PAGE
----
There are a number of fraternities represented at Coal City, including Odd Fellows, No. 519; Knights of Pythias, Pythian Sisters, Modern Woodmen, Eastern Star, Owls, Knights of Columbus, and several Italian benefit orders. A number of these societies have been depleted in membership with the departure from Coal City of so many of its people, but interest is manifested by those who remain.
The Village of Braceville was laid out by N. Cotton in 1861. Those residing in it were at one time largely interested in the coal industry, but in later years they have turned their attention to developing of enterprises in other directions. Some of the business and professional men of Braceville are: Peoples Bank of Braceville; Dr. J.F. Carey, physician; Mainwaring & Alexander, general merchandise; Fred Malsky, livery and feed stable; James Mellish, public telephone; John A. Proffit, grocery. The city hall, a substantial brick building, was erected in 1908.
The Chicago & Alton Railroad runs through Braceville, giving it an excellent market for its farm products. Many of the best residences, however, have been moved to South Wilmington and other points since the closing of the mines. With the opening of the coal mines, a number of coal villages sprung up, among them, Diamond, situated in Braceville Township, which is now largely utilized for farming purposes. Central City was another one of these settlements clustered about the mines, which in popular belief were to bring so much prosperity to the community. At present there are but three families residing in Central City.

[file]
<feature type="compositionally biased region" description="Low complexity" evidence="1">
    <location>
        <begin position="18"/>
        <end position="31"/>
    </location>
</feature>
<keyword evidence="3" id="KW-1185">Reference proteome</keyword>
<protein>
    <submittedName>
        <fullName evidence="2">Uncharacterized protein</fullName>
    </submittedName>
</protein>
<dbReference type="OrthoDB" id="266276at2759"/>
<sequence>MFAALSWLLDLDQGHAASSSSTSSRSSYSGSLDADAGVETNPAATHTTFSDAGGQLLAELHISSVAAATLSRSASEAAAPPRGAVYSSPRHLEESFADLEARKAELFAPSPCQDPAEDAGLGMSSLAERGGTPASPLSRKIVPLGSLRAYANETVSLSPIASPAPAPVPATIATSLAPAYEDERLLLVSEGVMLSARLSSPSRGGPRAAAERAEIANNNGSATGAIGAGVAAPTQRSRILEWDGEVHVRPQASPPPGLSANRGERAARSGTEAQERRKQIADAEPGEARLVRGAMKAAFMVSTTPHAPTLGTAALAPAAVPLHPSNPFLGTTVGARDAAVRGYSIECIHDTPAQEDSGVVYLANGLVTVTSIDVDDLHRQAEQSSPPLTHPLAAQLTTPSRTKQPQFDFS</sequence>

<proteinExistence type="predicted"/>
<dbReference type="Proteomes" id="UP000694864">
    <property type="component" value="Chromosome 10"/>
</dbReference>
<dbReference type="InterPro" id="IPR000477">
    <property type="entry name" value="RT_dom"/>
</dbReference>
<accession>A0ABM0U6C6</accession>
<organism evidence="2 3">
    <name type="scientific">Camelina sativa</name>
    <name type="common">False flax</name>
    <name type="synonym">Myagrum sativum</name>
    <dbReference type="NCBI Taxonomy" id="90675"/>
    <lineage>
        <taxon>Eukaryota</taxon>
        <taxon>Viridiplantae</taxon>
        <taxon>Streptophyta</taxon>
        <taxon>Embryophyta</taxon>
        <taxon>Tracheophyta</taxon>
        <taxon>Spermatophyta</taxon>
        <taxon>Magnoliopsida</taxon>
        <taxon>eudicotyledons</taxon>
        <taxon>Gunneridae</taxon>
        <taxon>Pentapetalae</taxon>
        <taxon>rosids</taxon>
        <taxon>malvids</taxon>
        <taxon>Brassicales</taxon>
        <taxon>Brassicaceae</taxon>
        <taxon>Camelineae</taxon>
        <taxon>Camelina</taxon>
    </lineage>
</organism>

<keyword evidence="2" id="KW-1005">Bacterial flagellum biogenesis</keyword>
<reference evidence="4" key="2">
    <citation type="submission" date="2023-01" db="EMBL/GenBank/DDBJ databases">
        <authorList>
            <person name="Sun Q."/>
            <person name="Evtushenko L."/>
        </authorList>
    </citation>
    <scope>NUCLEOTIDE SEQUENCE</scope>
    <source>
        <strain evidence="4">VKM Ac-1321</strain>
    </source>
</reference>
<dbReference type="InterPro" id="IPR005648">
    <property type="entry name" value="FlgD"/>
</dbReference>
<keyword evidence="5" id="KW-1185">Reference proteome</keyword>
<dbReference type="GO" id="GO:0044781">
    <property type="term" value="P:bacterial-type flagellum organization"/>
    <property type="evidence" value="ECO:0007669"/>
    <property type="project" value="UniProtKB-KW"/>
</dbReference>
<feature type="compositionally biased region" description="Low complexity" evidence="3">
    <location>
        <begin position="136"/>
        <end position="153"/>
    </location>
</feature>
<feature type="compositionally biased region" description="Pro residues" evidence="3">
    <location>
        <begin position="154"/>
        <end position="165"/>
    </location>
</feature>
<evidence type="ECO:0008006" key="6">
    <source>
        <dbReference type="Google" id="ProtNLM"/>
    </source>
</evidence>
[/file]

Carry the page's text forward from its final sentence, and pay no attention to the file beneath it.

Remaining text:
Those who have served Braceville township on the Board of Supervisors have been as follows: D.R. Daud, 1850; John Craig, 1851-53; John Augustine, 1854-57; Henry Cassingham, 1858-59; John Augustine, 1860-61; Henry Cassingham, 1862; E.R. Booth, 1863; Henry Cassingham, 1864; Theodore Hyatt, 1865; R.J. Cunningham, 1866-67; Henry Cassingham, 1868; J.F. Augustine, 1869; George W. Booth, 1870-77; G.R. Evans, 1878; S.F. Dunleavy, 1879; David Dunleavy, 1880; John T. Dunleavy, 1881; Elijah Cotton, 1882; John Mathias, 1883-84; William J. Malcomb, 1885-88; Eli Stocker, William J. Malcomb, and John McKinley, assistants, 1889; Eli Stocker, William Malcomb, and A. Constantine, assistants, 1890; Eli Stocker and William Malcomb, assistants, 1891; Eli Stocker and Ben Peterson, assistants, 1892-1893; Eli Stocker and John Mathias, assistants, 1894-1895; Eli Stocker and George Rodgers, assistants, 1896-1897; Eli Stocker and William J. Malcomb, assistants, 1898-1899; F.W. Francis and Arthur Green, assistants, 1900-1901; George A. Trotter and Arthur Green, assistants, 1902-1903; Montgomery Sharp and Arthur Green, 1904-1905; Percival Clark and Gustav Swan, assistants, 1906-1907; Bert Waters and J.H. Green, assistants, 1908-1909; C.G. Anderson and J. Willis, assistants, 1910-1911; John A. Red and Adam Brook, assistants, 1912-1913; John A. Red and Thomas Reed, assistants, 1914.